Fonna Forman and Teddy Cruz, “Interdependence as a Political Tool: Three Building Blocks for Gaza,” Open Gaza, eds. Vyjayanthi Rao and Michael Sorkin, New York: UR Books, 2019 https://www.terreform.info/open-gaza
Fonna Forman and Teddy Cruz, “The Cross-Border Community Stations: Notes on Redistributing Knowledge Beyond Walls,” Back to the Sandbox: Art and Radical Pedagogy, ed. Jaroslav Anděl, Minneapolis: University of Minnesota Press, 2019 https://www.upress.umn.edu/book-division/books/back-to-the-sandbox
Fonna Forman and Teddy Cruz, “Citizenship Culture and the Transnational Environmental Commons,” Nature’s Nation: American Art and Environment, eds. Karl Kusserow and Alan Braddock. New haven: Yale University Press, 2018 https://yalebooks.yale.edu/book/9780300237009/natures-nation
Fonna Forman and Teddy Cruz, “Cross-Border Citizens,” Catalogue Essay, in US / Mexico Border: Place, Imagination and Possibility, Craft & Folk Art Museum, Pacific Standard Time: LA/LA, September 2017. http://www.jorgediegoetienne.com/news/2017/9/27/book-the-us-mexico-border-place-imagination-and-possibility
Fonna Forman and Teddy Cruz, “Rethinking Permanence, Democratizing Space,” Catalogue Essay, in Building As Ever; 2017 California-Pacific Triennial of Art, Orange County Museum of Art, pp.131-138, 2017. https://www.amazon.ca/2017-California-Pacific-Triennial-Building-Ever/dp/3791356763
Fonna Forman and Teddy Cruz, “Where is the Public Today? Designing for a New Civic Imagination.” Catalogue Essay in By the People: Designing a Better America, Cooper Hewitt, Smithsonian Design Museum, 2016 https://www.cooperhewitt.org/2016/11/28/spatializing-citizenship-public-culture-at-the-usmexico-border/
Seoul Biennial of Architecture and Urbanism, Seoul, September 2019. http://www.seoulbiennale.org/www_2019/index.php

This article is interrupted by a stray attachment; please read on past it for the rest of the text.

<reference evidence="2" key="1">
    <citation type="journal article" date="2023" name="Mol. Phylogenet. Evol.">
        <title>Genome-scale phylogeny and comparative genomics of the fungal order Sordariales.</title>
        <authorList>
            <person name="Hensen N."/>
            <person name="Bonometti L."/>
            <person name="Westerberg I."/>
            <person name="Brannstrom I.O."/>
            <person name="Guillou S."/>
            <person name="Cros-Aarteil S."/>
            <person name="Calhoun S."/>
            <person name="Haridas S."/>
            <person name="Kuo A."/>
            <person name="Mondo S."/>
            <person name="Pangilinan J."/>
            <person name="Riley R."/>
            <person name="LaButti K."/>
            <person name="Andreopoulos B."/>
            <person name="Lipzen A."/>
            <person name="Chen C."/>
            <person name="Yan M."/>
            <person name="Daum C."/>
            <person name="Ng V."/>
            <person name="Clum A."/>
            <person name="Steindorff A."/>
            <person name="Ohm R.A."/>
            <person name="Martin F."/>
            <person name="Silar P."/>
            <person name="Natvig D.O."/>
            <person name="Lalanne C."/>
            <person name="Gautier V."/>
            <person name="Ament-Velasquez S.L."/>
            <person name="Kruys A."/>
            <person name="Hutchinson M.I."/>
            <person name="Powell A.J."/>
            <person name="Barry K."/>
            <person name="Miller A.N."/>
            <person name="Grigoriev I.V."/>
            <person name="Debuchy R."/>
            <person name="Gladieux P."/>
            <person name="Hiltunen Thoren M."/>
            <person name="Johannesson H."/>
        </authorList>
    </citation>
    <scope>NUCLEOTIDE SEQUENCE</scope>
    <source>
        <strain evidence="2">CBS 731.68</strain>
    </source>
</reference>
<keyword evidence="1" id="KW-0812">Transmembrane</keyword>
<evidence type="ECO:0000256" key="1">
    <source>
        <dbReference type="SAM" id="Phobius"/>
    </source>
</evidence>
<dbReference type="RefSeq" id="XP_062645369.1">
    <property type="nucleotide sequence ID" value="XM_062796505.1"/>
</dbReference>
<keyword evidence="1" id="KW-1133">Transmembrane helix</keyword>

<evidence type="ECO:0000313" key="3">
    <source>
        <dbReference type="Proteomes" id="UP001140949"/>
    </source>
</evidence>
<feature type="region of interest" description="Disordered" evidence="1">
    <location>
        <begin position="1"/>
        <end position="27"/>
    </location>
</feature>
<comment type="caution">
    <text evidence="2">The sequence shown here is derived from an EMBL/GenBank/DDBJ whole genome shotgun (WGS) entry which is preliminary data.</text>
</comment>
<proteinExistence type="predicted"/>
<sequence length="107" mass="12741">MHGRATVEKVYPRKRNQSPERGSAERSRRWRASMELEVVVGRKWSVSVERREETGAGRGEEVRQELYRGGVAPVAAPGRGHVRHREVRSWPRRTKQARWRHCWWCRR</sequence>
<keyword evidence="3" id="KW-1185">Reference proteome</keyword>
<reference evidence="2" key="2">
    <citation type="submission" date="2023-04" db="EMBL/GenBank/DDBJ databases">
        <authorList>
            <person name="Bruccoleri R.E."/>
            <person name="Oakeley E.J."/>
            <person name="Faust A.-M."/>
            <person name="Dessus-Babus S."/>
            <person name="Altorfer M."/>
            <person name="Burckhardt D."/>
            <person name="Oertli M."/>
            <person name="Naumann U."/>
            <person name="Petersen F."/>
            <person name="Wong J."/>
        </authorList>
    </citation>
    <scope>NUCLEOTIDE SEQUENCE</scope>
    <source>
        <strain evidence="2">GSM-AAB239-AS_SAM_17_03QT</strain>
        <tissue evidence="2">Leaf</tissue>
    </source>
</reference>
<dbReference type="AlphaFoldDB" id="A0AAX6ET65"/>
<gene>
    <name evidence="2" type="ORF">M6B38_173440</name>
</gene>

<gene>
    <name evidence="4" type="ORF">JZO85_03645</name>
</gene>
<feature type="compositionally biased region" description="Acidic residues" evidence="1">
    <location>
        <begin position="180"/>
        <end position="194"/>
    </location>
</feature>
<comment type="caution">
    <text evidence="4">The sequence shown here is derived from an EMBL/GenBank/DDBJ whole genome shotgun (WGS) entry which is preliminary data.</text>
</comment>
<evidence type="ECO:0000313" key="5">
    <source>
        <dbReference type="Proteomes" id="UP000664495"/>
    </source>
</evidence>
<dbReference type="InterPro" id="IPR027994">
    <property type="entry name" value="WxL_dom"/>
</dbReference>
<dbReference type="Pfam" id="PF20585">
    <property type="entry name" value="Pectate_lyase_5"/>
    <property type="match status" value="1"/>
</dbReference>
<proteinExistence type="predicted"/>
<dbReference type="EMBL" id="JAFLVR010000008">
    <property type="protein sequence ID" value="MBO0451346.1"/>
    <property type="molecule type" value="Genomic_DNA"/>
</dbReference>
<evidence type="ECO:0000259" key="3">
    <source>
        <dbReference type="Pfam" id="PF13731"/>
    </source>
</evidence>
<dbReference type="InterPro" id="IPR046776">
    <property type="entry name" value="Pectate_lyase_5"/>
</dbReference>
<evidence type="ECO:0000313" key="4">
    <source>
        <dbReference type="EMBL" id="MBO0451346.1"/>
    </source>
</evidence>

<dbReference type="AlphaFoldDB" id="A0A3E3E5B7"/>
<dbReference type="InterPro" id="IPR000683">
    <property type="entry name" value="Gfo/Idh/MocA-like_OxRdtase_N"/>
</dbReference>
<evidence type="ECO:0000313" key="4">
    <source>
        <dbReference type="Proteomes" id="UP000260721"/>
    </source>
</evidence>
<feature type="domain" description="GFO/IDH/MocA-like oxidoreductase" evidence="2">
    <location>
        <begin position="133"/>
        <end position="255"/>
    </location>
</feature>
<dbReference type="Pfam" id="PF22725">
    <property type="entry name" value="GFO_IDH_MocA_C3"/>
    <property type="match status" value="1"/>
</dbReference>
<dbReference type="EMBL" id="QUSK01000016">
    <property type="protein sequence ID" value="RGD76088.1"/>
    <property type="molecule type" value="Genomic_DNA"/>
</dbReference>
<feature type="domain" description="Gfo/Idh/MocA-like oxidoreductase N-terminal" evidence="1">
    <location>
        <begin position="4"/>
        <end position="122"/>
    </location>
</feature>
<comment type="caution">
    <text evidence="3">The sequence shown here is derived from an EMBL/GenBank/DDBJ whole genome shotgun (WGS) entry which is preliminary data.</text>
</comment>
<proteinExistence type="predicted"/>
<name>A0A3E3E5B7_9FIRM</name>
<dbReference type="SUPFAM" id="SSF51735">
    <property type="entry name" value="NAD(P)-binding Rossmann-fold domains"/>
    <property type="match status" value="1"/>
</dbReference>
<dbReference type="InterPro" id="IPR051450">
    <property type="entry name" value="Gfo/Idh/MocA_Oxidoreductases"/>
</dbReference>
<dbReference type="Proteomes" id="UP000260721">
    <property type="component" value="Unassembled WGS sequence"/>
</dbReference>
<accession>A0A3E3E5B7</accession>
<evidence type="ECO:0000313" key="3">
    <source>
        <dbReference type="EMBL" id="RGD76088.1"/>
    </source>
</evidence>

Nature’s Nation: American Art and Environment, traveling exhibition: Crystal Bridges, Bentonville, Arkansas, 2019. https://crystalbridges.org/exhibitions/natures-nation/
Critical Care: Architecture and Urbanism for a Broken Planet, Architekturzentrum Wien, Vienna, April 2019 https://www.azw.at/en/event/critical-care-architektur-und-urbanismus-fuer-einen-planeten-in-der-krise/
Nature’s Nation: American Art and Environment, Princeton University Art Museum, Princeton, September 2018. https://artmuseum.princeton.edu/art/exhibitions/2818
By the People, traveling exhibition: David J. Sencer CDC Museum, Centers for Disease Control and Prevention, Atlanta 2018. https://www.cdc.gov/museum/exhibits/by-the-people.htm
By the People, Museum of Art and Design at Miami Dade County, Miami, 2018. https://news.mdc.edu/press_release/mdcs-museum-of-art-and-design-reopens-with-by-the-people-designing-a-better-america-exhibition/
Back to the Sandbox: Arts and Radical Pedagogy, Western Gallery, Bellingham, Washington, 2018. https://westerntoday.wwu.edu/news/back-to-sandbox-art-as-radical-pedagogy-western-gallery-exhibition-opens-jan-9
The U.S.-Mexico Border: Place, Imagination, and Possibility, traveling exhibition: 516 ARTS, in partnership with the Albuquerque Museum, 2018
The U.S.-Mexico Border: Place, Imagination, And Possibility Craft & Folk Art Museum (CAFAM), Los Angeles, 2018
By the People, Cooper Hewitt Smithsonian National Design Museum, 2015 https://collection.cooperhewitt.org/objects/420777903/